Stop hiding. When we say things like, “You don’t understand” or “We’ve tried everything and nothing works,” or “We don’t have the time,” we are hiding. We are letting shame rule us. We don’t want to reveal our lives and have someone confirm that we’re as hopeless as we think we are. (That would be horrible). We don’t want our parents to know that we’re having trouble being an adult. We don’t want our siblings to know that we don’t have it together like we think they do. We don’t want our friends to know that we forgot about an important assignment or that we’re having a bad day, or that we feel stupid. We say, “It’s hard, but we’ll get through it,” or, “I’m fine,” or “It’s just a phase,” when, really, we’re ready to just fall apart. When you hide and conceal the truth, it’s because of shame and it’s unnecessary.

I’m not saying that you need to stand in the middle of your parents’ living room on Thanksgiving and tell everyone, “We’re a mess!” You have the right to conceal information from people who will use it to hurt you or embarrass you, but SOMEONE needs to know the truth of what’s going on. Find people that you can confide in. Getting the words out of your brain and sharing your fears and shame will lessen them. Actually, being vulnerable gets a lot of attention in my experience. Some of it will be negative attention, but you’ll get that from the same people you’re already getting negative attention from. The vast majority of people will respond in some positive way.

In many cities there are Meet-Up groups for parents of ADHD children and for adults with ADHD. There are Facebook groups (but make sure you find the ones where people are laughing at ADHD or inspiring others, not the ones where people just complain back and forth). Some coaches offer group coaching – it helps to hear you’re not alone, ‘coz you’re not!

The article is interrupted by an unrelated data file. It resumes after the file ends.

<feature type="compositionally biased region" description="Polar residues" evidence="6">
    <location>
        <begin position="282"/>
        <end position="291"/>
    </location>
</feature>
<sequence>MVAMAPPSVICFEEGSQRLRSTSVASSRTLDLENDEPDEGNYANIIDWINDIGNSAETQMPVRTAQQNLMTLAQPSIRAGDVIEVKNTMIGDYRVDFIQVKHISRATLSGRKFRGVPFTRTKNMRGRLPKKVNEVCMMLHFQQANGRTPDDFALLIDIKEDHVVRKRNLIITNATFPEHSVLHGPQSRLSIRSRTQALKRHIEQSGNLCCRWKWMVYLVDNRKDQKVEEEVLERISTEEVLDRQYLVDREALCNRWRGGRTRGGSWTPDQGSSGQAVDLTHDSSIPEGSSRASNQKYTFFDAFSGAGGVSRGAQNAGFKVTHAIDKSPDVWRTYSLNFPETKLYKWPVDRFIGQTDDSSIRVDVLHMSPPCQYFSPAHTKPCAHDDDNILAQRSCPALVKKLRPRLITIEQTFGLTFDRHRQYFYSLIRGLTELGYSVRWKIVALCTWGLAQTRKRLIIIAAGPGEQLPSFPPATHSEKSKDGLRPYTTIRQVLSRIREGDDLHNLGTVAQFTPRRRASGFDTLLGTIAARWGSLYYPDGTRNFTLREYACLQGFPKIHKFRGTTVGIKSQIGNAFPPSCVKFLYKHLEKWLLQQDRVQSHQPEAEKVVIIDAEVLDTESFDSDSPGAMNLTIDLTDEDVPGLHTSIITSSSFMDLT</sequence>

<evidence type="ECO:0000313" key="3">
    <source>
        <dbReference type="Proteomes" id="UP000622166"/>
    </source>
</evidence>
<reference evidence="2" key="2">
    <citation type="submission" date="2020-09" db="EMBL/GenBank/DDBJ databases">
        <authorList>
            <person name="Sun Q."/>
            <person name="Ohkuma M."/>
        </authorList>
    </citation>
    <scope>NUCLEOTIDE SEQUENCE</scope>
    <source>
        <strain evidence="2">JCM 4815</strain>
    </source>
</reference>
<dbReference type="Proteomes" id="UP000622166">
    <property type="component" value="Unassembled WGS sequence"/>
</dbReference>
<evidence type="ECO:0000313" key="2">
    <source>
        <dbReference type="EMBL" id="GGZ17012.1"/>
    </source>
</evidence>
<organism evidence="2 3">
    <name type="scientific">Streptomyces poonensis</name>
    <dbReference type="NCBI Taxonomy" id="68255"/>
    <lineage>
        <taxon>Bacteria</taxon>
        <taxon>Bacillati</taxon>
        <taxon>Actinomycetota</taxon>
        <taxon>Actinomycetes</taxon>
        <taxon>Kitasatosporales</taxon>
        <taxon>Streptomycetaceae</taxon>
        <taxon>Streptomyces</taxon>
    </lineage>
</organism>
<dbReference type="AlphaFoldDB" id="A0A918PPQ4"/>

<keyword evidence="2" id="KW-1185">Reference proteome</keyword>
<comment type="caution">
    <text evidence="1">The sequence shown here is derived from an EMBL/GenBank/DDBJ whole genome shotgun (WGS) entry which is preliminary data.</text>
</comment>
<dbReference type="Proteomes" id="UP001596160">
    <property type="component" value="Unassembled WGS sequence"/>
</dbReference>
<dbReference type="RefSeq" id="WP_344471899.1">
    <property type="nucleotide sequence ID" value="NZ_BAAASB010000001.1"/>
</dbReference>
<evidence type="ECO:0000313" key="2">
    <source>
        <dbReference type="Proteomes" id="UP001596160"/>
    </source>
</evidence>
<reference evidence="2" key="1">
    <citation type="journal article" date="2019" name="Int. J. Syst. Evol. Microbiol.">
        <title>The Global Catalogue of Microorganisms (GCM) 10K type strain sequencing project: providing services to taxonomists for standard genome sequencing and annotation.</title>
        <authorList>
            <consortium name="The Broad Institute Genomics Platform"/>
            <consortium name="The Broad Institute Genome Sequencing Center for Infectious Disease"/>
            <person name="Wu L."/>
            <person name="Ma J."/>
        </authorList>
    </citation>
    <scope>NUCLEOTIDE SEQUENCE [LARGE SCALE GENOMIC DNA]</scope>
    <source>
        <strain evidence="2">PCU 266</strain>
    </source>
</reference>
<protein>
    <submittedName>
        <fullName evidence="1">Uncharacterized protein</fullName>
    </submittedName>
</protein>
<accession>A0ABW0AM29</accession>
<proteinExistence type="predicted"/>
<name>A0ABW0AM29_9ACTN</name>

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Step 3 for eliminating ADHD parenting shame

Start asking for help. Now I know this is easier said than done but not only is it crucial to ask for help when raising an ADHD child or teen, but it’s an absolutely essential skill for people with ADHD.

I was taught that asking for help basically makes you no better than a cockroach. Asking for help is like being so naked that not just your skin but your whole soul is exposed and begging to be attacked. In fact, my VAST experience with asking for help has shown me that the opposite is true: not everyone will say “Yes,” but those who do will be saying “Yes” with their hearts.

Let me share how I got my start with being comfortable asking for help: I started small. At first, I didn’t ask for help but I started accepting help that was offered, even if it was something I could do myself, like putting my dishes in the dishwasher or getting up the stairs with several boxes of who-knows-what, or letting the bagger at the grocery store accompany me to my car and put my bags in the car.

Then you move to asking safe people for a small favor. You ask your best friend if he/she will go to the doctor with you, or you ask someone to email you the information that you need instead of having to remember it all yourself. You ask if you can have the window seat in the airplane.

And only then do you start asking for bigger stuff.